- Go to your preferred search engine and search for ‘Conor Gallagher PNG’ – ideally select the cut-out image that has the white and grey squares in the background
- Right-click the image, select ‘Save Image As’ and call it whatever you want, such as ‘conor_gallagher’
- Open XML Notepad and select the little plus sign next to the existing record
- Change the ‘from’ option to ‘conor_gallagher’ or whatever you named the image file
- Change the ‘to’ option to ‘graphics/pictures/person/28108036/portrait’, which will instruct FM22 to display your image when you open Conor Gallagher’s profile within the game
- Save the config file, reload the skin in FM22 and you’ll see Conor’s pretty face smiling back at you
- This process can be repeated by right clicking the existing record and selecting ‘Duplicate.’
6. Install regen faces
The standard newgen/regen faces that are available in FM22 still aren’t the best. But you can bring your army of regen wonderkids to life with custom faces from the likes of Chilled Moose and Zealand’s realistic regens.
Personally, I prefer Chilled Moose’s images and downloaded her megapack and subsequent images to a USB stick a couple of years ago. I assign specific images to my favourite new youngsters, using the same process as above for Conor Gallagher.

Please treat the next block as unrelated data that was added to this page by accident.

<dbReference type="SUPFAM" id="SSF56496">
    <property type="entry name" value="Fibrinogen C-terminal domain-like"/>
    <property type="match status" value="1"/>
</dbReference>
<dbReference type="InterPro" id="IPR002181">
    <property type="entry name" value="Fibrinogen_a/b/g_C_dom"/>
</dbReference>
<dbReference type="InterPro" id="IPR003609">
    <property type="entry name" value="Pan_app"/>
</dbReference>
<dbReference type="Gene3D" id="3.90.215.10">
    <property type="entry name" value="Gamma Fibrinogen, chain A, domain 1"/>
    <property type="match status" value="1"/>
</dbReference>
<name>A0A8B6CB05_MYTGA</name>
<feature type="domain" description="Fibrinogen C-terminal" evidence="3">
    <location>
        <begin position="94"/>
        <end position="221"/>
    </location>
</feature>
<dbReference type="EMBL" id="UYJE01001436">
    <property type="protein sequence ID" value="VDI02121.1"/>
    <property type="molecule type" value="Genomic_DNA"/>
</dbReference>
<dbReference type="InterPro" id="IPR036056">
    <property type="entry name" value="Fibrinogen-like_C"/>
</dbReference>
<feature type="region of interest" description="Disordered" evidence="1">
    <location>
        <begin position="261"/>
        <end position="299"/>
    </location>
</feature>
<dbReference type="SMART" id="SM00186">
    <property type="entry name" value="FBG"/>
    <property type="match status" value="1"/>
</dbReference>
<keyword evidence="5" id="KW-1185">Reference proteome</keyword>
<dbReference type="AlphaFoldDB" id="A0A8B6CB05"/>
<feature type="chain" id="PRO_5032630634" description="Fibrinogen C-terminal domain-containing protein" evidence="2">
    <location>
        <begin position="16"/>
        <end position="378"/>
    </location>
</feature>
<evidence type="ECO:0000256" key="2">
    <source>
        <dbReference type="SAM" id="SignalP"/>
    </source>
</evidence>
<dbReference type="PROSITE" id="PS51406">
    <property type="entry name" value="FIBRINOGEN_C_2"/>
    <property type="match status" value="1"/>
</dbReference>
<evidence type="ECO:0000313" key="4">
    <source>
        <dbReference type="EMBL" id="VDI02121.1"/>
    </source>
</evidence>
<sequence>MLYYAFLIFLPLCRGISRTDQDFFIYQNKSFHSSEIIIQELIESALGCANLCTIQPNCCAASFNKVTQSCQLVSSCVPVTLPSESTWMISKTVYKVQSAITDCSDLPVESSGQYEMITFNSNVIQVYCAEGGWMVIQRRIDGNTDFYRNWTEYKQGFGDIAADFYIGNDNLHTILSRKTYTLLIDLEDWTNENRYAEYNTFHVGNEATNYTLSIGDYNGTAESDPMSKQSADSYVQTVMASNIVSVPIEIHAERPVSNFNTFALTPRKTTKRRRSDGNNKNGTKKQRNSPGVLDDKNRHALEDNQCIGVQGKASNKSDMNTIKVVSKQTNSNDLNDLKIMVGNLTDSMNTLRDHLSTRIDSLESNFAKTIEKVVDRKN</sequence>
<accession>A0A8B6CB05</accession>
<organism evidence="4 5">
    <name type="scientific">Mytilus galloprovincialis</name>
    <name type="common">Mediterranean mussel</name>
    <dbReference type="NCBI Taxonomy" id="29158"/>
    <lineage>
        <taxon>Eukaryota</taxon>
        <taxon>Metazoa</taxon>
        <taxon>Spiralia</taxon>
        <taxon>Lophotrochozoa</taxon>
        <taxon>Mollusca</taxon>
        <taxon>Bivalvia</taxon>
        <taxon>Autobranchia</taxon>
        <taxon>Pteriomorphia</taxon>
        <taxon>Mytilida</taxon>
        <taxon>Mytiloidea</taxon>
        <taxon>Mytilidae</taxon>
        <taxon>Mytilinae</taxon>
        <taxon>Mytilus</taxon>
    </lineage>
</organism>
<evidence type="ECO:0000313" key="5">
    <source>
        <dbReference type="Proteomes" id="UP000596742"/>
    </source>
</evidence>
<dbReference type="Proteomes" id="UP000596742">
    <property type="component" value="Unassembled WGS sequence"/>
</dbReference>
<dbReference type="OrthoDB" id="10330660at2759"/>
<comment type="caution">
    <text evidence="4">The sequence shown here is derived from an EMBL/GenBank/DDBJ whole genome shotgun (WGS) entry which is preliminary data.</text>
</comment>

7. Install stadium images
Custom skins like the Rensie skin have the option to display stadium images on the club info page, which makes it look absolutely fantastic. I use the FMT pack, which is available from FMInside.
8. Create your own club kits
All football fans look forward to their club launching its latest range of kits for the upcoming season. However, Football Manager doesn’t allow us to indulge in this fantasy so, even if you manage to make it through 50 years as a manager, you’ll still be stuck with the same kits you started the game with.
That was, until very recently. As the excellent Nymain has launched a superb new tool called Kitbasher, which allows you to create your own kits for any team in the world and plug them directly into Football Manager.
I’ve been using this tool for a few weeks now, which helped me fully understand how to go about customising the look and feel of the game. A full guide on how to install Kitbasher and start using the tool is on FMScout.
To see how all of that looks in practice, here’s the homepage of my current club Puebla FC, my current star man Alexander Ferrari, images of the Liverpool club info page and Mohamed Salah in 2026, and kits in the Odds club screen.